Dziennik Chicagoski -- February 26, 1892The Pope's Special Dispensation (Editorial)
Because of the prevalent spread of the grippe throughout the world, the Pope has issued a dispensation which permits the Catholics not to observe Lent. This has been done to enable the people to fortify themselves with reserves of energy and thus be able to safeguard themselves against this rapidly spreading epidemic, the ravages of which are so great that every precaution should be taken.
It must be remembered that as a general rule the sick do not have to fast. Also exempt from this practice are those who work too hard, children, old persons, and pregnant women. This shows that for many years certain restrictions were granted during the observance of the lenten period.
The Pope's dispensation saves a great deal of worry to many priests and their assistants, not to mention the followers of the faith, who thus are free from many doubts and unnecessary contrition.2
This dispensation, however, is not intended to prohibit fasting or to discourage people from it. Those desiring to fast may do so as in previous years.
The gist of the Pope's order is that those who observe the fasting period but disregard other important duties by becoming negligent in observing them, will be like the Jews during the biblical days, when the Lord, through one of his prophets, said: Ye have fasted, but your will was only in the fasting.
Fast is primarily a holy, religious, and advantageous practice when it is done in the name of God. What the prophet says, "Be angry, but do not sin," should be especially remembered during Lent. Fast, or do not fast, but do not sin.
If you are in a position to fast, do so in the name of God. Do not attempt to critize or accuse people who are unable to follow the dictates of the Church because of physical handicaps, working conditions, or economic standing.3
Perhaps if these people were in different circumstances, they would abide by the laws [of the Church] without as much as an unkind word.
Would a fasting mother be considered a good mother were she to deny her child its vital food?
Fast Brother, but do not imbibe! There are many people who have become habitual drinkers. Accustomed to the use of liquor through a long period of years, they spend most of their lives fasting because they cannot eat, and as a consequence they walk about with a bloated appearance, loathsome to themselves and others, derelicts unfit for prayer or work, becoming unsightly beggars. Shamelessly they walk the streets to while away their time begging, not for food but for liquor. As soon as they get some money, they hurry as quickly as possible to quiet their burning desire for alcohol, a desire which is never quenched and which makes them to live the life of the condemned.4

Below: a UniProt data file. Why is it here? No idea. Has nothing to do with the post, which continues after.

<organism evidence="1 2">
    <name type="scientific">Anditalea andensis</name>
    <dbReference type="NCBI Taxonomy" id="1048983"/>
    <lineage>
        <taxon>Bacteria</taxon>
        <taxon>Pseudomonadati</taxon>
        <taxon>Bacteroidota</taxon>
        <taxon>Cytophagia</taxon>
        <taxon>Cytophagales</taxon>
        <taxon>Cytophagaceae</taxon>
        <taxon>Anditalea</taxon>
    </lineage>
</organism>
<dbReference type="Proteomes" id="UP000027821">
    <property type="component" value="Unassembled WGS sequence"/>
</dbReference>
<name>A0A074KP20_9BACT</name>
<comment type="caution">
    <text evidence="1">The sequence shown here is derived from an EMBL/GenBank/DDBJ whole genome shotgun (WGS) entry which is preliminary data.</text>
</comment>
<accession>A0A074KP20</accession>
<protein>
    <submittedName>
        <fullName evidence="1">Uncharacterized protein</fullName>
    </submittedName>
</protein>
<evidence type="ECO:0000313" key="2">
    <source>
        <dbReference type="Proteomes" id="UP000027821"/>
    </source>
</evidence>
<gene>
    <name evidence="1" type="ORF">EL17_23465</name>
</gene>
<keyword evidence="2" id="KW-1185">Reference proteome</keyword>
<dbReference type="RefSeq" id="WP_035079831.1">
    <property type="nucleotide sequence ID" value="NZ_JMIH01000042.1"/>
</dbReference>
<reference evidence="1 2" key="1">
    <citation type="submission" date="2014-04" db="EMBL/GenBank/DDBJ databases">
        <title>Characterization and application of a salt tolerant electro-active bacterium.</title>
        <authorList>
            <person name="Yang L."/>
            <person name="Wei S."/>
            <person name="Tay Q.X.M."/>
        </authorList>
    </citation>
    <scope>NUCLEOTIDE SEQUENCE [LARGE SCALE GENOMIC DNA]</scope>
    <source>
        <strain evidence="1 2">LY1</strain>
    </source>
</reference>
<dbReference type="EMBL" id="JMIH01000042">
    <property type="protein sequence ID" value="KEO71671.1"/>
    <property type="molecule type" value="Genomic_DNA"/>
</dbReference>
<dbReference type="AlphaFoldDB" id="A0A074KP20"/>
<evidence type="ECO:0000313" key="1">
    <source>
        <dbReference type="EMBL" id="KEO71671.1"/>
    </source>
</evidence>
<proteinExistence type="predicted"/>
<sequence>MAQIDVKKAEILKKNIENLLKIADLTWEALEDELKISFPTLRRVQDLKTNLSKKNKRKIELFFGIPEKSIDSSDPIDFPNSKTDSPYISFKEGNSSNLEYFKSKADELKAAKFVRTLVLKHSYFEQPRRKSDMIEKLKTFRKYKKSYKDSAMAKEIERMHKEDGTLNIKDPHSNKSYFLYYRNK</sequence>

O Brothers, now is the time to give aid to the helpless, the time to teach them to eat whenever they wish and whatever they want. Let them eat bread or meat on Friday on Sunday until they learn to eat and break away from the disgusting habit of drinking. Now is the time for them to become men of honor and pride!
There are others who like to fast, but they like to slander those who do not give them praise for their sacrifice and their hypocritical religious belief.
There are also those who fast, but the more they abstain the more mordant they get. As a result, they become aroused with anger and blasphemy. Their fasting is worthless, Godless.
If you are to fast, do it without ostentation, slander, anger, and blasphemy. Do it of your own volition. The lenten and other days of abstinence will be easy to follow. We advise to those who brag about their sacrifices to 5eat three meals a day with as much meat as they wish until they will become worthy and of better heart to make this small sacrifice in the name of the Holy Father.
This is what one of the Apostles said: "Although I would speak in all languages ... and become dried to the bone of fast, it would be of no avail if.I did not do it for the love of God."
Those who believe in the concepts of the Roman-Catholic Church and follow its teachings willingly, are the ones that benefit most from these indulgences. They are the ones that need not be told time and again, for they have observed the tenets of the Church for many years. They realize that fasting is not practical for those who are unhealthy or who belong to the hard working class.
These words of Christ should always be before them: "Guard yourselves in order that you would not show your acts of righteousness before others," that is, do such things in a way that others would not see. "and when you fast, do not be like the sad hypocrites." ...
III C, I B 1, I B 4
Secondary listingsPolish // Attitudes > Mores > Temperance (I B 1) ?
Polish // Attitudes > Mores > Religious Customs and Practices (I B 4) ?
Your search criteria returned no results.